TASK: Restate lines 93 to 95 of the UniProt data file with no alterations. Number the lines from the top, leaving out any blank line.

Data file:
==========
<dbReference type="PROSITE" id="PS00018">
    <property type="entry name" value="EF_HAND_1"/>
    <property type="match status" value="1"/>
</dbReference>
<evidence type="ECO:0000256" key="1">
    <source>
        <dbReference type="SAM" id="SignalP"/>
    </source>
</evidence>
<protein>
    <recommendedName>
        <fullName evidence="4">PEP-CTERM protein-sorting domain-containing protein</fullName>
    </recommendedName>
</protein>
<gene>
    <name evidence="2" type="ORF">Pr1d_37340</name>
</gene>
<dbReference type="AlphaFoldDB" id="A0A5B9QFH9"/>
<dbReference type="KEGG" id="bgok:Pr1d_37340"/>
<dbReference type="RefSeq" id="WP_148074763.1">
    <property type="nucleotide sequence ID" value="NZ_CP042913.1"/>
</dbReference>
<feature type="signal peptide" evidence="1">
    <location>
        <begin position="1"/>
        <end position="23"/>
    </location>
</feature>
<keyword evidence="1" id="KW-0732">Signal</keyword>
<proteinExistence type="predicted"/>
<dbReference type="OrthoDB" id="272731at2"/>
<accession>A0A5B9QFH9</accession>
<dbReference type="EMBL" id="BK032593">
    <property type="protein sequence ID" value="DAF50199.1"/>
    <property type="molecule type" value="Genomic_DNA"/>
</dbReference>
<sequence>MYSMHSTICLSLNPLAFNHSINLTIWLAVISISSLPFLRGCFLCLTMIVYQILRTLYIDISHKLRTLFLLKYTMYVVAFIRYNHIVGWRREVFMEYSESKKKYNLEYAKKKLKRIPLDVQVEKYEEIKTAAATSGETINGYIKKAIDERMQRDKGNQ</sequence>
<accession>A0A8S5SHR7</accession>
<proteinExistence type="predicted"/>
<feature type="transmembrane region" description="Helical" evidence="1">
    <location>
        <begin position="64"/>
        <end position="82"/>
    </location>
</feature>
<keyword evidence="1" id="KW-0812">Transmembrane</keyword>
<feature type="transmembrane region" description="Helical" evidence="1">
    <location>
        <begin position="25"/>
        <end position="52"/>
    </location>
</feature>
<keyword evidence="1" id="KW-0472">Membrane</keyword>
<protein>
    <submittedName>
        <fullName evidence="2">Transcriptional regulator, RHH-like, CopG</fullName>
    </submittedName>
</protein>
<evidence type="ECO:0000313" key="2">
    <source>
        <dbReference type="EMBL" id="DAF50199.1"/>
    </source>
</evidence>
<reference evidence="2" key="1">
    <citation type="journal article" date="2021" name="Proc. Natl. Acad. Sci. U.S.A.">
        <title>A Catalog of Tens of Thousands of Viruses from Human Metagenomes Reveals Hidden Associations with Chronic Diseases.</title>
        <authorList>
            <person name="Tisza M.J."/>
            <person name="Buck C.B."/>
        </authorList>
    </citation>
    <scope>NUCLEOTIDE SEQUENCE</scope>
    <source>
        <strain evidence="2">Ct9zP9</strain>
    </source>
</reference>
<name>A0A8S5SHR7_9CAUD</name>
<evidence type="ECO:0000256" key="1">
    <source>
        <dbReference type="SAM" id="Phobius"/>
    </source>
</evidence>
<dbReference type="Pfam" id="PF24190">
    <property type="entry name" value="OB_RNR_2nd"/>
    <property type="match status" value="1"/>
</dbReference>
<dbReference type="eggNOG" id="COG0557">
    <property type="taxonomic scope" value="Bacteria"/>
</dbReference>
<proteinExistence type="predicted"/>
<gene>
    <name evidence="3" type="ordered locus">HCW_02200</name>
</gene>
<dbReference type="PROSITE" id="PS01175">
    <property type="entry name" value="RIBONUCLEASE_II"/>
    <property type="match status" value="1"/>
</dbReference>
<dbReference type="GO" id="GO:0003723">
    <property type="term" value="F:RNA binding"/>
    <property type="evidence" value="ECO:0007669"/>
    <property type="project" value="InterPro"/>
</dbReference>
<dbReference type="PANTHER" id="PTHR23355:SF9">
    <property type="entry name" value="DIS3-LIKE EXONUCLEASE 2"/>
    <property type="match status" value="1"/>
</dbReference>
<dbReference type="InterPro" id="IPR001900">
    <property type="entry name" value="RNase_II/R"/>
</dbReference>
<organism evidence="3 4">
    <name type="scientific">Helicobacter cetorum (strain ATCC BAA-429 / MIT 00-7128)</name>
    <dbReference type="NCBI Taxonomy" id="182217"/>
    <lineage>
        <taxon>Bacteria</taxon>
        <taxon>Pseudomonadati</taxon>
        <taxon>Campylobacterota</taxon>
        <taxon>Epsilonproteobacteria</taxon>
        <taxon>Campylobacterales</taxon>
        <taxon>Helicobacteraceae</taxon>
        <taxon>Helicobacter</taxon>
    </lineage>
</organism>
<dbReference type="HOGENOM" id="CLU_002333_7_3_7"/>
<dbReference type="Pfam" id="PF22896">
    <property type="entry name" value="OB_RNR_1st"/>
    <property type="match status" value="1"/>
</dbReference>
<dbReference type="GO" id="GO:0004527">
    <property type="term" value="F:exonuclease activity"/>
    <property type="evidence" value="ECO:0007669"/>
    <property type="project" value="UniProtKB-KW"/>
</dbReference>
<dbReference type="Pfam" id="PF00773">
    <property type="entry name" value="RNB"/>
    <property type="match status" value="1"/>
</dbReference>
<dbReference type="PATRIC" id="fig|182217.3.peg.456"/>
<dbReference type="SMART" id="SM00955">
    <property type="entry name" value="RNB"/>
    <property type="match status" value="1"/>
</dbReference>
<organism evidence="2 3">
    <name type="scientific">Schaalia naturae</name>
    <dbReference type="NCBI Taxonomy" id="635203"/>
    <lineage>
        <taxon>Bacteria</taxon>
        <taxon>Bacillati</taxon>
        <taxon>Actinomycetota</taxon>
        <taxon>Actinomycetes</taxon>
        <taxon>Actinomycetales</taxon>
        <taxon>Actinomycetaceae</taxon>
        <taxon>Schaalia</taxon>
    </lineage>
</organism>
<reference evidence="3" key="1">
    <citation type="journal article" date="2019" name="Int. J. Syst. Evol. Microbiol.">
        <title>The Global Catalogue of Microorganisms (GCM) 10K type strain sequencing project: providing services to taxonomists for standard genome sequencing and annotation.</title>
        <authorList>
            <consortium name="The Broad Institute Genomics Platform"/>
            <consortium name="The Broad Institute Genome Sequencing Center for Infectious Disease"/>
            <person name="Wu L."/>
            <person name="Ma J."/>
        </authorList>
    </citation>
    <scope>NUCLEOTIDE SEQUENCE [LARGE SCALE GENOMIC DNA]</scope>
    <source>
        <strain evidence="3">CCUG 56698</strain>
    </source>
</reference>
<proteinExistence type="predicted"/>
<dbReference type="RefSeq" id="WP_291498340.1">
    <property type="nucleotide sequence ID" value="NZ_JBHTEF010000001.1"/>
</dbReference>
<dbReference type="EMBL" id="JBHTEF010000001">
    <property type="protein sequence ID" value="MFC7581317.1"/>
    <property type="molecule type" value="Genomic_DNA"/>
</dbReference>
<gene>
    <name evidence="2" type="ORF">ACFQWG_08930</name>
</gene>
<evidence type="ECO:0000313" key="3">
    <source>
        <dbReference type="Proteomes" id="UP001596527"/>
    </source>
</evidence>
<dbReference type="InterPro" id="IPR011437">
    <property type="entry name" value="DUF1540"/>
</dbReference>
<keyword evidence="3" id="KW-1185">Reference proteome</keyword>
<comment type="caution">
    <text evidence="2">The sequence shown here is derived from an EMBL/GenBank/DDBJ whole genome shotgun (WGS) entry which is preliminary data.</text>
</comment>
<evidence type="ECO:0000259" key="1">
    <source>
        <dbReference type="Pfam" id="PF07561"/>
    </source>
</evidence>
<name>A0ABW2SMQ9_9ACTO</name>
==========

</gene>
<dbReference type="PROSITE" id="PS01175">
    <property type="entry name" value="RIBONUCLEASE_II"/>